7. Peel back half of the quilt top and spray the exposed batting side using the same method as before. You will always be spraying the batting rather than the fabric. This gives you a more even spray and better adhesion since you don’t have seam allowances and thread getting in the way.
8. Carefully lay the quilt top over the sprayed batting. Make sure you don’t pull the corners or edges as you’re smoothing it down. This can distort the quilt top. Use one hand to hold the corner up and the other hand to smooth the quilt top from the center out to the sides. If you’re working alone, repeat with the other corner/side.
9. Repeat steps 7 and 8 for the other half of the quilt.
10. You’re almost done! Now, I like to baste the edges of the quilt top with safety pins or using my machine (walking foot attached). This gives added stability to the outside edges which tend to get manipulated a bunch during the quilting process.
The first method involves pinning along the edges about 3 – 4 inches apart and 1/4″ in from the edge.
The other way to secure the edges is to use your sewing machine. You will have to un-tape your quilt backing from the table or floor before you do this. Make sure you have a walking foot attached to your machine and set your stitch length to a long stitch (5.0 on computerized machines and about 6 stitches per inch on “vintage” models). Stitch within 1/4″ from the outside edge, through all layers.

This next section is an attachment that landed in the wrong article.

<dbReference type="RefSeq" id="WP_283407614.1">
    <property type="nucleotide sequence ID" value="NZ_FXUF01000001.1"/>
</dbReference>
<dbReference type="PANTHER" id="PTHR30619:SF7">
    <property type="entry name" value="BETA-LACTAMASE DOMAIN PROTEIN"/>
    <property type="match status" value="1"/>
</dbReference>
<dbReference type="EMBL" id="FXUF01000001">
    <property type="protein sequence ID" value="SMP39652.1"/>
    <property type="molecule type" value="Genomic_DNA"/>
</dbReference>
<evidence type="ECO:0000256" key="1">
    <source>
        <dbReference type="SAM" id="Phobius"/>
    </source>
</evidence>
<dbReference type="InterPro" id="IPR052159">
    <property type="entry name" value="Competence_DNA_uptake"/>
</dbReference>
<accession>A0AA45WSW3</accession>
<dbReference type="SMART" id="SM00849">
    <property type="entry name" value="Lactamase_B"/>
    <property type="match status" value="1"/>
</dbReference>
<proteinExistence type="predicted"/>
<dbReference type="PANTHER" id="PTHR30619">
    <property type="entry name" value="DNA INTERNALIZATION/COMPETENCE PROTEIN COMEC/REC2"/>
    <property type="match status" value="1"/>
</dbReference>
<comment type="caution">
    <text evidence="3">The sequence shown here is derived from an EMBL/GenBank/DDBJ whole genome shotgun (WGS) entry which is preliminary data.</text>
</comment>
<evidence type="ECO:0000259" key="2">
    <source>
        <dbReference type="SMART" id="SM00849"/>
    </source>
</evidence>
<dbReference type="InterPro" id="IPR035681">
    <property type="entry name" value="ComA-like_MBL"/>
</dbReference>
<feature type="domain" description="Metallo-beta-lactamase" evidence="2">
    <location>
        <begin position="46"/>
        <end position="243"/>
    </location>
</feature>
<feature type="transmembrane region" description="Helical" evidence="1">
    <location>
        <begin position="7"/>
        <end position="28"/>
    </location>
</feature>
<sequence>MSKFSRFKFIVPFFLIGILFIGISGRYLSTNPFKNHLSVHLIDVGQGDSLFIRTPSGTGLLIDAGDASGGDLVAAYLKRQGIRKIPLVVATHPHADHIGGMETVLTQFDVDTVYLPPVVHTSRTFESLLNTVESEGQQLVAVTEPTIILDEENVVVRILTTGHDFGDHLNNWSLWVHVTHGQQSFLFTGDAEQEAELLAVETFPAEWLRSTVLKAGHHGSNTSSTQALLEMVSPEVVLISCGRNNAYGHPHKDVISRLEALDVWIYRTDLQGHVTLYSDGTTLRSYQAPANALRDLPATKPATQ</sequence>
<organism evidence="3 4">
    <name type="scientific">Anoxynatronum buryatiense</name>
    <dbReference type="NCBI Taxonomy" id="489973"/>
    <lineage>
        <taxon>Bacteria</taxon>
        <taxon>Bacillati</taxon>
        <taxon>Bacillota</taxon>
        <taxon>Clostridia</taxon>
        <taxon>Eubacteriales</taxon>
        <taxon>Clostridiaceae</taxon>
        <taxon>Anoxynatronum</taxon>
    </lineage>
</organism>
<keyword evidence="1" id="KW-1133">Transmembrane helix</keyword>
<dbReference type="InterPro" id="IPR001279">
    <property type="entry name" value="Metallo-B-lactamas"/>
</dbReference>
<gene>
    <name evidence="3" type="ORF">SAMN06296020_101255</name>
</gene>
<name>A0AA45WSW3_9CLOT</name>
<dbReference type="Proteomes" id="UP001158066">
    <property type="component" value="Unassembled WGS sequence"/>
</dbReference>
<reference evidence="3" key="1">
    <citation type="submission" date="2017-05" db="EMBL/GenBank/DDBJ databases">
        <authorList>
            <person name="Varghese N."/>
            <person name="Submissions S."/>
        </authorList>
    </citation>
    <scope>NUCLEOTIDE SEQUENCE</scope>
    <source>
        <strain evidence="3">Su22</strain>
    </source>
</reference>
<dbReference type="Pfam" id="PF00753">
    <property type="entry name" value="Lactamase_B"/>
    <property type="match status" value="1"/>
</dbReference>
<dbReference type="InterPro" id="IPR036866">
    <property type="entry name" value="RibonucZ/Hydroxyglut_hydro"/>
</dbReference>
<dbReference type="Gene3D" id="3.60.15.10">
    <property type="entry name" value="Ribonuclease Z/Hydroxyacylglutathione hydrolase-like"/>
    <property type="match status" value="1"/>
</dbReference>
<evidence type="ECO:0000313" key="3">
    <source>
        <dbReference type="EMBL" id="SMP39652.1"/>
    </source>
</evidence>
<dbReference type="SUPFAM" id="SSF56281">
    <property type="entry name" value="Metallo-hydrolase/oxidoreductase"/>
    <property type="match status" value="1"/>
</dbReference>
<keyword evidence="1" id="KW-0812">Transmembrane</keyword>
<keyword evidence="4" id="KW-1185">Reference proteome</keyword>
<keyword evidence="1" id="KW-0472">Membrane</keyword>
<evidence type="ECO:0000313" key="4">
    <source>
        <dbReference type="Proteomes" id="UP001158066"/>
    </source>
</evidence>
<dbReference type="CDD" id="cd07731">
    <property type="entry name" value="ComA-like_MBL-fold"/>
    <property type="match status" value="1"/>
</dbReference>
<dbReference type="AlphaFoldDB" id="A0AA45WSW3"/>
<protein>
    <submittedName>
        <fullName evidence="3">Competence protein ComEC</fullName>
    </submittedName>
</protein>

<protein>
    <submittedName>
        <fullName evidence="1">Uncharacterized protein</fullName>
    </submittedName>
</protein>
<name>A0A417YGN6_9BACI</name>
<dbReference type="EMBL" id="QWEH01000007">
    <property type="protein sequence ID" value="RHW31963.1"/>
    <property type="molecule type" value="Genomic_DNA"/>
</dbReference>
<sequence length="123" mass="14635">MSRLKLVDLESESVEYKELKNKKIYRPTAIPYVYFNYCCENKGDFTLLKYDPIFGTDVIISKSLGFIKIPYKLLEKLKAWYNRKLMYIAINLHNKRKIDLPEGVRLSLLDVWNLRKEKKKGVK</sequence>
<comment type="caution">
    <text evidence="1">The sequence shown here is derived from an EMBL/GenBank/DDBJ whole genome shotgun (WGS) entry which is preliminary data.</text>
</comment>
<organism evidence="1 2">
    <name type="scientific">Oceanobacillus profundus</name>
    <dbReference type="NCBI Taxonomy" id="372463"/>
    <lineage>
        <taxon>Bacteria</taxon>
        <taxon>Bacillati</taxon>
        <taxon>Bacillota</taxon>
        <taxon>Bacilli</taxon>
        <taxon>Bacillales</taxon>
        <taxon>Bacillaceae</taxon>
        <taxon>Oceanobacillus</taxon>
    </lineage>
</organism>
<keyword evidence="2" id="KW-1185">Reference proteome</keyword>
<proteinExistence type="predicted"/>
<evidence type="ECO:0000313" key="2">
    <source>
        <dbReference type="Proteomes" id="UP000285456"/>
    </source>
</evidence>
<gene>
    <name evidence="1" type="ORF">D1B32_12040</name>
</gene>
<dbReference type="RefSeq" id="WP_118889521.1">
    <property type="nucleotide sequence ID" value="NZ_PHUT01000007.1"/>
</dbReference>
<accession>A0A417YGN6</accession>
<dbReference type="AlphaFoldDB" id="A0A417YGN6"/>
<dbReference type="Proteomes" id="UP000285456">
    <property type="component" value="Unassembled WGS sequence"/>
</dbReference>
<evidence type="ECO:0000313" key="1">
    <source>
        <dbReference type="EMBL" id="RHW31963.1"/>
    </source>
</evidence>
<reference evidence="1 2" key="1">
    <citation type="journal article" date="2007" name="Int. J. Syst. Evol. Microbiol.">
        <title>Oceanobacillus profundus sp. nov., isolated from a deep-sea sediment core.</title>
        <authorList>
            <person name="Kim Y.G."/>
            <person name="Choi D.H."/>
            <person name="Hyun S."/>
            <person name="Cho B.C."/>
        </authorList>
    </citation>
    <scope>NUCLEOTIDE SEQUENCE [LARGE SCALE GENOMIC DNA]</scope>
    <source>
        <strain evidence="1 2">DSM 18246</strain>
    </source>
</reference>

You can also tell how efficient your walking foot is at this point. Believe me, not all walking feet are created equal! When you return to your starting point (usually a corner), you should not have any puckers or tucks at the end. Everything should be smooth and even.
It looks like there is a little hill there, but it didn’t develop into a tuck. Everything matched up at the corner. If you do end up with a tuck, you can try adjusting the presser foot pressure dial (if your machine has one). Try lowering it or increasing it and see what happens. You might also see if your walking foot is the correct one for your machine and not a generic brand.
When I first had my Viking sewing machine I unknowingly purchased a generic walking foot and kept getting puckers and tucks in my quilts. After about six months of this, I took it back to the store and told them what had been happening. They noticed that my walking foot did not half the Viking Husqvarna insignia on it and that I needed to purchase the “real deal”. So I did (of course it was $50 more than my original!) but I no longer had issues with quilting, so it was worth it to me.
So that’s spray basting in a nut shell! I use this method on every quilt I make and it never fails me. I do it on larger quilts too, as you can see in this picture:
I’m working on my kitchen hardwood floor and I’m bare-footed. On large quilts, I often have to step on the quilt to get to the other side, so it’s clean feet or socks for me!
I hope you try this method for yourself. If you want to see other interpretations of spray basting, try this You Tube video by Patsy Thompson and for those of you with carpeting and no hardwood floors try this tutorial by Film in The Fridge. Also, if you have a pieced backing that needs to match up with the quilt top, try this tutorial here.
And as I mentioned in a previous post, “Basted But Not Quilted”, I’ve had quilts basted for years using this method and it’s still sticking!